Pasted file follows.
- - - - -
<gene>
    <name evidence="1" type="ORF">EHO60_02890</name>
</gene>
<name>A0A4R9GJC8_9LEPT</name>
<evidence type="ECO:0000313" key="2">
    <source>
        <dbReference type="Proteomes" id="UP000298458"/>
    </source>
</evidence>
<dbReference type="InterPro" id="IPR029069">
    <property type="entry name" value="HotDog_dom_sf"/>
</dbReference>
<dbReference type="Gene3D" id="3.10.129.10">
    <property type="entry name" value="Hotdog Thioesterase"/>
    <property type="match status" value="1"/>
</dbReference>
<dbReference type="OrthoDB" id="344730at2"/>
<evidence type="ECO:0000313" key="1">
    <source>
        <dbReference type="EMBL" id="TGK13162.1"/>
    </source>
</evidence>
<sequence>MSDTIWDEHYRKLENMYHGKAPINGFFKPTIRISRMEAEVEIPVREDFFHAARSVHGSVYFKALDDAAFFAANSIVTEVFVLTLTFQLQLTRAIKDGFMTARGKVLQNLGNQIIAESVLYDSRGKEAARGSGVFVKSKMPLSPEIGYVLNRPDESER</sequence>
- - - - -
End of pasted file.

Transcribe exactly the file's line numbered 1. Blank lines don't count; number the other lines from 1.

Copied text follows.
<gene>